Johnson Space Center STILL Won't Get A Shuttle But We Get A Consolation Prize

Categories: NASA

The astronauts were talking about Houston when they landed on the moon, but we don't a shuttle?
If you've been around Houston for a while, you may have noticed that NASA is kind of our thing. We love being "Space City" almost as much as we hate Dallas.

So when we didn't get a space shuttle -- even though Florida, New York, California and Washington D.C. did -- we were kind of miffed.

Well, we're still not getting a space shuttle, but it was announced that NASA will be providing Johnson Space Center with its very own space shuttle carrier. (This is the equivalent of asking for a pony and being given a horse trailer.) Once the carrier has been delivered to JSC it will be put on display with a fake shuttle on top of it.

Meanwhile, NASA's budget is once again on the chopping block, and NASA head Charles Bolden didn't mince words when he swung through town earlier this summer, warning that some of those budget cuts would come down on the JSC if those folks in Washington can't figure out how to play nice.

The shuttle carrier aircraft is slated to be transported to Houston sometime next year, according to KUHF. Once it gets here, the powers that be will pop that shuttle replica already on display on top of the Boeing 747 and the whole structure will be turned into a six-story walk-through exhibit. There's no telling what will be left of NASA in general or the JSC in specific, once Congress has worked over the program's budget, and we still won't have a real shuttle, but it will totally look like we do. And that's all that really matters, right?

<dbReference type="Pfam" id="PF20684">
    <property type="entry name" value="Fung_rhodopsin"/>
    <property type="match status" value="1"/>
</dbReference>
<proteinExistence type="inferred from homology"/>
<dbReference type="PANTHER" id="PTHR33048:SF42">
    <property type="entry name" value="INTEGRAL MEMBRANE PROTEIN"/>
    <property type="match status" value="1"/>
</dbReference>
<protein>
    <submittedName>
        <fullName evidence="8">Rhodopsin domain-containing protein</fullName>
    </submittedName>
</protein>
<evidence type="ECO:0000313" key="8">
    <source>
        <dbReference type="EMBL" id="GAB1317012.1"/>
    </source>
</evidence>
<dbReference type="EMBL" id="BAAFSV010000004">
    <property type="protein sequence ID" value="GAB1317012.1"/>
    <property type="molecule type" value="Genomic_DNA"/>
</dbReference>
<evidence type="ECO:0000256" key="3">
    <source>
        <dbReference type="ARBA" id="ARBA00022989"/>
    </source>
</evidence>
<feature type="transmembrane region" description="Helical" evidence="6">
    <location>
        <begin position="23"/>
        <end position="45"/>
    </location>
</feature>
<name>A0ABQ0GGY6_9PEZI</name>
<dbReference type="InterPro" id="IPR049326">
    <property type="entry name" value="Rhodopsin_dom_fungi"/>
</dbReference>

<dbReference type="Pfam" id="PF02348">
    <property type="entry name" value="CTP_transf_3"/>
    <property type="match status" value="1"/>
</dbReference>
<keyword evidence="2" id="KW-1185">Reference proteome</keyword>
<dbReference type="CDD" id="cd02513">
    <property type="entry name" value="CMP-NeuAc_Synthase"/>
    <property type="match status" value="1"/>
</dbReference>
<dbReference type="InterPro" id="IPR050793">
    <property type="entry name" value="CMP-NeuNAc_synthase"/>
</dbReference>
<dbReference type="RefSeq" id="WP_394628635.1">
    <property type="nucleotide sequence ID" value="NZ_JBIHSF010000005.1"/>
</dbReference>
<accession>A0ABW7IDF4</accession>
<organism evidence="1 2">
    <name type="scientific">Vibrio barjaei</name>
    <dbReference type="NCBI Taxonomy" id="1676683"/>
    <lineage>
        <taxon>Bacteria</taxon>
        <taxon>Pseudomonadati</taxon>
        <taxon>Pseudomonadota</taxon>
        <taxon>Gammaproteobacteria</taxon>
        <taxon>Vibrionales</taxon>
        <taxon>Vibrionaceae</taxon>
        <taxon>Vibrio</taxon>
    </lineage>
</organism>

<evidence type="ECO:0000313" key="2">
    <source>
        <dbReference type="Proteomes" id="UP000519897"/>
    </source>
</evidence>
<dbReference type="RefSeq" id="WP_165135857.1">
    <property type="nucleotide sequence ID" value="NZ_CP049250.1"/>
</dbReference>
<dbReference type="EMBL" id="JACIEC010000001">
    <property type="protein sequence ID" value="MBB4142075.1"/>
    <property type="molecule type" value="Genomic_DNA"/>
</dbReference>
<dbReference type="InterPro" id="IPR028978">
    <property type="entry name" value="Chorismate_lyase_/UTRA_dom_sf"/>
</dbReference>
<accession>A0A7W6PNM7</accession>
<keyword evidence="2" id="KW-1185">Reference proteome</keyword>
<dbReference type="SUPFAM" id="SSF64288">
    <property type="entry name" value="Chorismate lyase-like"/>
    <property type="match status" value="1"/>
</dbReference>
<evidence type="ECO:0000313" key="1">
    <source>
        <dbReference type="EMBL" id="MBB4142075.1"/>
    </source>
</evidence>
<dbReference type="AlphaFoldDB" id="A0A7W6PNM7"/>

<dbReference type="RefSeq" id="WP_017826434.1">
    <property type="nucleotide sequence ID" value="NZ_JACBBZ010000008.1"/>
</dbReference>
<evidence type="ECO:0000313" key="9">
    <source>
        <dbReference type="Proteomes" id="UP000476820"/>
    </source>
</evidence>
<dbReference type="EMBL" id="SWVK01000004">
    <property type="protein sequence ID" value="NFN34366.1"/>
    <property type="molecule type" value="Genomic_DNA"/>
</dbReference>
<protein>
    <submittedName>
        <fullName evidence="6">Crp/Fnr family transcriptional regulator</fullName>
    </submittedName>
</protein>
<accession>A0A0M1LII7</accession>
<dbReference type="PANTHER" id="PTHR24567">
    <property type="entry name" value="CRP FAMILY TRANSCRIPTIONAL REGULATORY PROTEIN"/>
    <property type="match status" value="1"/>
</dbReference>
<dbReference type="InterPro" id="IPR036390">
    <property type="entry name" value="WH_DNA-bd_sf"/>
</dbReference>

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Nolan Runnels
Nolan Runnels

Incorrect info and negativism wrapped into one awful article.


The Shuttle Carrier Aircraft has been parked at Ellington Field for months. Just a couple weeks ago it was formally transferred from NASA to Space Center Houston; Boeing (which made the 747 ages ago) will pay for it to be disassembled and transported from Ellington to Space Center Houston and then reassembled. 

Don't forget, just because the shuttle is gone, doesn't mean that NASA is too. They're still operating the International Space Station for at least the rest of the decade (if not longer) and will be Mission Control for at least part of the Commercial Crew project where private companies ferry astronauts to the space station and back.

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